We dedicate this issue of Making a Living on a Living Planet to Charles “Chaz” Tsyaktati Wheelock, one of the co-founders of the Indigenous Environmental Network (IEN).
Whether they are healthcare workers, bus drivers, janitors, factory workers, or firefighters, people who are declared “essential workers” and are therefore required to go to work in the midst of the coronavirus pandemic face many of the same threats.
by Carly Ebben Eaton | Apr 16, 2020 There are a ton of parallels between the leadup to the current crisis and the non-response to the climate crisis. Recently, I learned that the fastest a vaccine has ever been developed is 4 years (for mumps). The average time to...
The first Earth Day in 1970 had very significant support from the United Automobile Workers and the American Federation of State, County and Municipal Employees, which included money, staff time, printing, and other related resources. Denis Hayes, organizer of the first Earth Day told Labor Network for Sustainability President Joe Uehlein that the first Earth Day would not have happened without labor support. Some of the larger Earth Day planning retreats/meetings were held at the UAW’s Black Lake training center in upstate Michigan.
As reported in The Hill, a letter to president Donald Trump from more than 100 unions, advocacy organizations, and environmental groups demanded that the administration immediately provide equipment to hospital workers, cleaning staff, restaurant workers, manufacturers, and others who cannot work from home.
More than 70 unions, civil rights groups, transit organizations, and coalitions in the labor and environmental justice movements led by the Labor Network for Sustainability and Institute for Policy Studies are campaigning to include funding for transit workers in the HEROES Act now before Congress.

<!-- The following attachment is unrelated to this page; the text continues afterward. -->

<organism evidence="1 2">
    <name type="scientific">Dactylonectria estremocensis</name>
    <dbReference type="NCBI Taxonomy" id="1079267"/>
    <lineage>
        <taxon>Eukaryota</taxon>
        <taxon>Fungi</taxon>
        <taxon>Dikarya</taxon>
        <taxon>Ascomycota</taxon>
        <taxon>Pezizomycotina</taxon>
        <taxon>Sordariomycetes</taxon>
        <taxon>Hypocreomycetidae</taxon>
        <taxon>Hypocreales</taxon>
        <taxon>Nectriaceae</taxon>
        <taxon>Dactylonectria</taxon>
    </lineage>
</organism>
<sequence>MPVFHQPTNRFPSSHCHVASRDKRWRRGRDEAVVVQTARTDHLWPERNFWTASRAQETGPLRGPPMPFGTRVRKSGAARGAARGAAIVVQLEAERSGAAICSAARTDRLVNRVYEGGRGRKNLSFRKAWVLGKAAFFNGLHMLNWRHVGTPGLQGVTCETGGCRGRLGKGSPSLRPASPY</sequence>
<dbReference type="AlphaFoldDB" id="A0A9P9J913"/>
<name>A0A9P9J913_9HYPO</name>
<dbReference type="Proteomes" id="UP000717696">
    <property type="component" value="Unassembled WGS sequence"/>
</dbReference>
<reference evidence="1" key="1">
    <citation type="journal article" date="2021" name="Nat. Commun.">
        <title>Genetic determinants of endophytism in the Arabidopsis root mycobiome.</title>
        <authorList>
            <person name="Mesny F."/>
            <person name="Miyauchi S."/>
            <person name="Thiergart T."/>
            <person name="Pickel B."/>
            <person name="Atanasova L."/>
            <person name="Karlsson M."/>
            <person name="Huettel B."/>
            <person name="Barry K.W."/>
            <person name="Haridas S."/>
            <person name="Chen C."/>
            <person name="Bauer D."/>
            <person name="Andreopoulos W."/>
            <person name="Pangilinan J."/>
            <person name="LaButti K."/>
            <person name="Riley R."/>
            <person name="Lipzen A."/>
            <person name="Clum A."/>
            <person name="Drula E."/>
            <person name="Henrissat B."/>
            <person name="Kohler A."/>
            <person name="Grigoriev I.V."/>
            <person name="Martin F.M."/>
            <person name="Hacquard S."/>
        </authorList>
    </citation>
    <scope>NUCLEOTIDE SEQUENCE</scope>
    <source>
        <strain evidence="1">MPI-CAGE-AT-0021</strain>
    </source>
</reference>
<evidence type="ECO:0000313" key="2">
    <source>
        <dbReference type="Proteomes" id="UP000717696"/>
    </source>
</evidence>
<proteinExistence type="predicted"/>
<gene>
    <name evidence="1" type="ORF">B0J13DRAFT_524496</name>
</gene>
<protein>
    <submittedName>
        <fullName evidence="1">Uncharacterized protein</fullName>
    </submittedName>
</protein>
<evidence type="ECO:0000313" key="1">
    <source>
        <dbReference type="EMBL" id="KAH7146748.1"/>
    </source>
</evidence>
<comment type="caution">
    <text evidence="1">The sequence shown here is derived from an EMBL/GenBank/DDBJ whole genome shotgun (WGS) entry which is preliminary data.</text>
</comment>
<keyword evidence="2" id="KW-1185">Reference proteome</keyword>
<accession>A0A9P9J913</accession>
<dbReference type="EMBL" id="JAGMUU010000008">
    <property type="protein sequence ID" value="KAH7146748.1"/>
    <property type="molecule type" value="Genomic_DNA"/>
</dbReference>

At the end of March, it seemed for a minute like Earth Day to May Day actions would be non-existent with the devastating spread of COVID-19—especially with executive orders throughout the states that suspended (and rightfully so) live events to mandate social distancing.
Carly Ebben Eaton is Development Director for the Labor Network for Sustainability. She has a Ph.D. in Chemistry from Northwestern University, focused on the chemistry of nitrogen oxides, ozone, and aerosol particle production, and the impacts of this chemistry on air quality and climate.
The need for a large-scale Just Transition for workers and communities has never been more urgent as more than 30 million workers have applied for unemployment in the past month. Many face the likelihood that they will never go back to their previous jobs. The Coronavirus pandemic and the economic crisis developing as a result offer an important barometer of whether and how we are prepared socially, politically and economically for massive changes to our economy. The shift to the green economy we need in order to confront the climate crisis will require economic shifts on a similar scale.